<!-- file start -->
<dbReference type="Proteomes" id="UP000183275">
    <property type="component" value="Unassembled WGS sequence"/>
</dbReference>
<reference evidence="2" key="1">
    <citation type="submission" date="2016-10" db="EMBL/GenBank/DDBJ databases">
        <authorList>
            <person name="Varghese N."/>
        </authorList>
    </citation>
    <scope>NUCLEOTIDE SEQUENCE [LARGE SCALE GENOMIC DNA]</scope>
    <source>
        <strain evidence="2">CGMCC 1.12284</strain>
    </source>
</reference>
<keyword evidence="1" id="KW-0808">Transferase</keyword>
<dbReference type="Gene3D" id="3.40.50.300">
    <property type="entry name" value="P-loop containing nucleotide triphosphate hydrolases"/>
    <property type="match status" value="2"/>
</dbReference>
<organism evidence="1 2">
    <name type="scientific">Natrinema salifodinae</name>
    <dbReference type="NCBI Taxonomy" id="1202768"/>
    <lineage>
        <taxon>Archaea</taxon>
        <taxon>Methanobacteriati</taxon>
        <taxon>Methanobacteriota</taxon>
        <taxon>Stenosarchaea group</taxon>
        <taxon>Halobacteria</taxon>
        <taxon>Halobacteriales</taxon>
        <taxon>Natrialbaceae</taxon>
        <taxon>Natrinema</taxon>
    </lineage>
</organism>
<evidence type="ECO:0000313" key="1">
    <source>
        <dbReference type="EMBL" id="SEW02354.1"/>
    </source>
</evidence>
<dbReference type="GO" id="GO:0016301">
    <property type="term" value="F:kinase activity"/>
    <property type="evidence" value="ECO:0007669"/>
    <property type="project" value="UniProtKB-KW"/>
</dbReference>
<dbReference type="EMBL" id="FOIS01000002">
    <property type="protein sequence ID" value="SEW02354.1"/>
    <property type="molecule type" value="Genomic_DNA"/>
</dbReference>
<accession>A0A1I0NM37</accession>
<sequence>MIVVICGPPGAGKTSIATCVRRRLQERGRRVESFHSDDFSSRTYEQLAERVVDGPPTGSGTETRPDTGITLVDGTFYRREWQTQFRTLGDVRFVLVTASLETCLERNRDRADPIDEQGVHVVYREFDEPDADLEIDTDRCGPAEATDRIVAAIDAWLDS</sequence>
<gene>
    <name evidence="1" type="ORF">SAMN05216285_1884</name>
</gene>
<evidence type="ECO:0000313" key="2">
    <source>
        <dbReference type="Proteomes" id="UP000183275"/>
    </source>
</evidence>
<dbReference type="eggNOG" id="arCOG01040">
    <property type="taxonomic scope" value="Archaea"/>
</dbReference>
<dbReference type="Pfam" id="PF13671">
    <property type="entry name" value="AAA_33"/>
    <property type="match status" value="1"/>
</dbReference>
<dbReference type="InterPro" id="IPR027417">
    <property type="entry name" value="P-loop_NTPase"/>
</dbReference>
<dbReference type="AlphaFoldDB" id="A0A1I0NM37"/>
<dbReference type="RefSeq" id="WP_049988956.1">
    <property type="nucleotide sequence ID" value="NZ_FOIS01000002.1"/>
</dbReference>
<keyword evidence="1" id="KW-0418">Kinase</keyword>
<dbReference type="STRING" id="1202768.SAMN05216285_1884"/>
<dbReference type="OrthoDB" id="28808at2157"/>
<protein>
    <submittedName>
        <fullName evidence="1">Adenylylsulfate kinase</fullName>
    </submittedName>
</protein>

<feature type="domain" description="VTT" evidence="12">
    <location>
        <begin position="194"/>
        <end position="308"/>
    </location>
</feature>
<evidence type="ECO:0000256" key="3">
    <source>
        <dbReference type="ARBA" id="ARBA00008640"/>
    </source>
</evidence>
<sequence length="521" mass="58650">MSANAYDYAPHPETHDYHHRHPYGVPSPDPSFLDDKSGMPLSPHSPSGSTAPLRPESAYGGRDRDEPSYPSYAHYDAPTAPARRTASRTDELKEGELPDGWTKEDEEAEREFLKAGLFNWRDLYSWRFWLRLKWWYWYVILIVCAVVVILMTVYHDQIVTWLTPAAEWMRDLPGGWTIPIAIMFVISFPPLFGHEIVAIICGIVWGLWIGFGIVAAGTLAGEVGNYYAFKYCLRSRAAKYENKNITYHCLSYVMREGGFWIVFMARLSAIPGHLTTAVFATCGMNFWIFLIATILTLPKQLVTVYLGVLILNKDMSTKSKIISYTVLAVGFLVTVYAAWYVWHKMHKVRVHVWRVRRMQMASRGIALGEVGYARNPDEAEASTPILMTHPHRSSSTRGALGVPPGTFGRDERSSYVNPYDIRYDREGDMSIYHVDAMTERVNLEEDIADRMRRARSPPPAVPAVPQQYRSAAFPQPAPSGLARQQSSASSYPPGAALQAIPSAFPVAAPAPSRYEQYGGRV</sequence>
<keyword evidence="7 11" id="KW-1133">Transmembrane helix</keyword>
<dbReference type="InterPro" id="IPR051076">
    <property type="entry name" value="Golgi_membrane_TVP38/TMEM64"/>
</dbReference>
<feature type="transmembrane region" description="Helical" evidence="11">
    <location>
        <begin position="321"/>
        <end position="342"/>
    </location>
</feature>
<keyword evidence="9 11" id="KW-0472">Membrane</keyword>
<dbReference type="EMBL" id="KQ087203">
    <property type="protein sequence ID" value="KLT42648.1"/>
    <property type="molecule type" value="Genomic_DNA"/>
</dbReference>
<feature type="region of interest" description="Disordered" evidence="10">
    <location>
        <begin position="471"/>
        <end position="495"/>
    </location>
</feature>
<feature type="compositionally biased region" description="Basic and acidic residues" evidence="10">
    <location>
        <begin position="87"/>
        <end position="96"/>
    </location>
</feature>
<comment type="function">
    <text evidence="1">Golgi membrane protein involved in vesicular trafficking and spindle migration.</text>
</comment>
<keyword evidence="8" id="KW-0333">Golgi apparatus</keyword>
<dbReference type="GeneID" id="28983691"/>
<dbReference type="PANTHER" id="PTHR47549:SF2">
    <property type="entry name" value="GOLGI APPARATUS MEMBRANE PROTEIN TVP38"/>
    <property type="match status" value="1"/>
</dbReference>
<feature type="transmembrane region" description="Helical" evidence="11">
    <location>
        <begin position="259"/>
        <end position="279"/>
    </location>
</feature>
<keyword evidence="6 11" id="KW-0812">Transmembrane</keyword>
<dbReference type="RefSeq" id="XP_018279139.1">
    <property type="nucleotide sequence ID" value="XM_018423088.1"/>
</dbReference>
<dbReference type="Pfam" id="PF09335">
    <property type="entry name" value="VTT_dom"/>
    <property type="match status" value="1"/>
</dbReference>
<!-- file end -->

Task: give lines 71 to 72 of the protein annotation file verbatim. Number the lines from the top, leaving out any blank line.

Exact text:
</dbReference>
<keyword evidence="1" id="KW-0418">Kinase</keyword>